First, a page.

Despite the weather being dry over the weekend, it was a little disappointing in as much as it was very cloudy, and there was a very cool wind. True to form with the first day of the working week the sky was clear, and the wind had dropped. By the time the evning arrived it was it was very pleasant and my thoughts returned to the Roe Deer and her kid. I set off for yet another try in Old Down, I had received another report of the them being seen from Jill, and with that some idea of exactly where.
As I walked along Brislands the air once again was filled with bird song. It sounds like early May as opposed to early June, another sign of the lateness of spring, one which has been confirmed as the coldest for fifty years. As I passed under the large oaks on Brislands I could hear Long-tailed Tits calling from within the canopy. I stopped and quickly found a pair of adults, I wondered if they were feeding recently fledged youngsters, so I waited and watched and I was soon able to find them. The tails are yet to reach full size and you see the difference from the adults. The marking around the head are also not yet complete. In this photo there are three birds, so are immediately visible, but you have to search for the third.
The adults were busy flying around the hedges leaving the youngsters in the safety of the oak branches.
There are several oak trees close together here, and as the adults moved further away the youngsters responded to the contact calls, and moved from tree to tree, allowing me the chance to get closer photographs
You can see the smaller tail and prominent fork in these pictures
I left them all calling away noisily in the tree top, and turned down Gradwell to enter Old Down from the footpath. As I walked alongside the field swallows came from the horse paddock and out across the field. I counted about eight which was a good number as there usally only a pair that nest around the stables.
As I walked into Old Down I was greeted with more bird song, Blackcaps, Blackbirds, Song Thrush and Robin were singing constantly, and every so often they would be joined by a Wren. I walked around the south perimeter, and stopped at the stile to see if I could any sign of the Firecrest that was there last week. All I could hear was the alarm call of a Robin, that at first I thought might have been the Firecrest. There was no sign, so maybe it had been just a one day wonder, or it had been there a while and moved away at the weekend, either way I was pleased that it had stayed long enough for me to have found it.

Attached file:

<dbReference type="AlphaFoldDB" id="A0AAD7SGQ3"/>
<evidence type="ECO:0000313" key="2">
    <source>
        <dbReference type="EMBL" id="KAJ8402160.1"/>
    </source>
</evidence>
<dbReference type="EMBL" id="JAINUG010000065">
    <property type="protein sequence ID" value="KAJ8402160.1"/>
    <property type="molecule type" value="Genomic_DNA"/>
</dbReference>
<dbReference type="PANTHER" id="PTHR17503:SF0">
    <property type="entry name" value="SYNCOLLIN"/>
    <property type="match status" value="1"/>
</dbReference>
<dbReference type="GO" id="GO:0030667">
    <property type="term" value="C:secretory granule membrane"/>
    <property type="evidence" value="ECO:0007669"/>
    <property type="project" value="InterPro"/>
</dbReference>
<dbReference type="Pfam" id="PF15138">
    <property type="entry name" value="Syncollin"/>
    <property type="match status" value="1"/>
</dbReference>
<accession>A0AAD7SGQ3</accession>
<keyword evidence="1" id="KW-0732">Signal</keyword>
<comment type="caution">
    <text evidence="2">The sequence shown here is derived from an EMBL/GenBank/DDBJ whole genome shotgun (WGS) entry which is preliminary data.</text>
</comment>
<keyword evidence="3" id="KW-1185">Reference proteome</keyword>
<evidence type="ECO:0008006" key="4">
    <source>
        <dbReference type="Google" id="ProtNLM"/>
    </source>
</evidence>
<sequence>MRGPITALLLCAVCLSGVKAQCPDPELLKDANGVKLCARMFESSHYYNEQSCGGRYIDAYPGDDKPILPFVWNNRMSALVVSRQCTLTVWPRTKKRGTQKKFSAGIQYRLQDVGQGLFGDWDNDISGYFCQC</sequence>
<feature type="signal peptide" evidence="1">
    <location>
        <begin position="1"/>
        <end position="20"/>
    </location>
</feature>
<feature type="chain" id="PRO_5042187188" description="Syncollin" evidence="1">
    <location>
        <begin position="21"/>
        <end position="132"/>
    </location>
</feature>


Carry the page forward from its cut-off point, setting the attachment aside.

I walked along the path towards the main track, and disturbed what looked like a yearling Roe Deer amongst the bluebells, it moved away through the undergrowth. I turned off the path and headed west towards to the wide main path, and almost suddenly felt I was being watched. I stopped and found I was staring at a doe Roe Deer.
She watched me closely as I walked along the path to try and get a better view for a photograph. I approached carefully, and she never took her eyes off me. Finally I must have been too close because she turned away, but never sped off, just walked away always looking back at me. As I watched her I noticed movement in the bracken and bramble and a head appeared and dropped again out of view. I looked closely, and this is what I found.
You can just make out the white spots and stripes on the back of the kid, that was settling down as quietly as it could in the vegetation. Every so often it would twitch, and I could see where it was. Zooming in I was able to get a better view. If you look closely you can see the rear haunches, and I as a result I think the head is pointing towards me.
I had the feeling that someone was watching me again, and I turned to see the doe on the path looking at me, so I started to edge away.
I walked off and left her to return to the kid. Incidently I always thought a fawn was the name for a baby deer, but it seems when they are first born they are known as kids, then as they grow they become fawns. Roe Deer can have up to three young in one go, and they also have the ability to delay implantation of the fertilised egg, typically the rut takes place in mid July to August, and after that the egg does not implant and start to develop until December.
I walked to the field by Old Down Cottage and waited to see if anything appeared in the field. It is hard to believe that the kid can jump what is quite a high fence, so the thought is that the kid being seen in the field was probably born there and lies down in the long grass, with the mother leaving it to go into the wood. Once the kid is old enough it is then able to jump the fence. This would mean that the youngster that I had just found was another and not the same.
As I stood waiting I couldn't help but be impressed with the buttercups in the adjoining field and the scene they produced against the distant trees.
A call from the pines behind me alerted me to another late arrival. It was a Spotted Flycatcher, I was able to pick it out, but unfortunately unable to photograph it. They are becoming more abundant than I thought.
I wandered around the path through the wood, looking to see if I could see anything in the long greass, but could not find any signs. I decided to walk back to where I had seen the other couple. As I came down the path, the doe was there watching me from behind a tree trunk.
I checked the area I had left the kid in, but it was not there, it was probaly close to mum now, and her watchful gaze.
I left her, and walked back around the southern path, and out onto Gradwell lane. It had been a worth while walk , and at last nice to feel warm.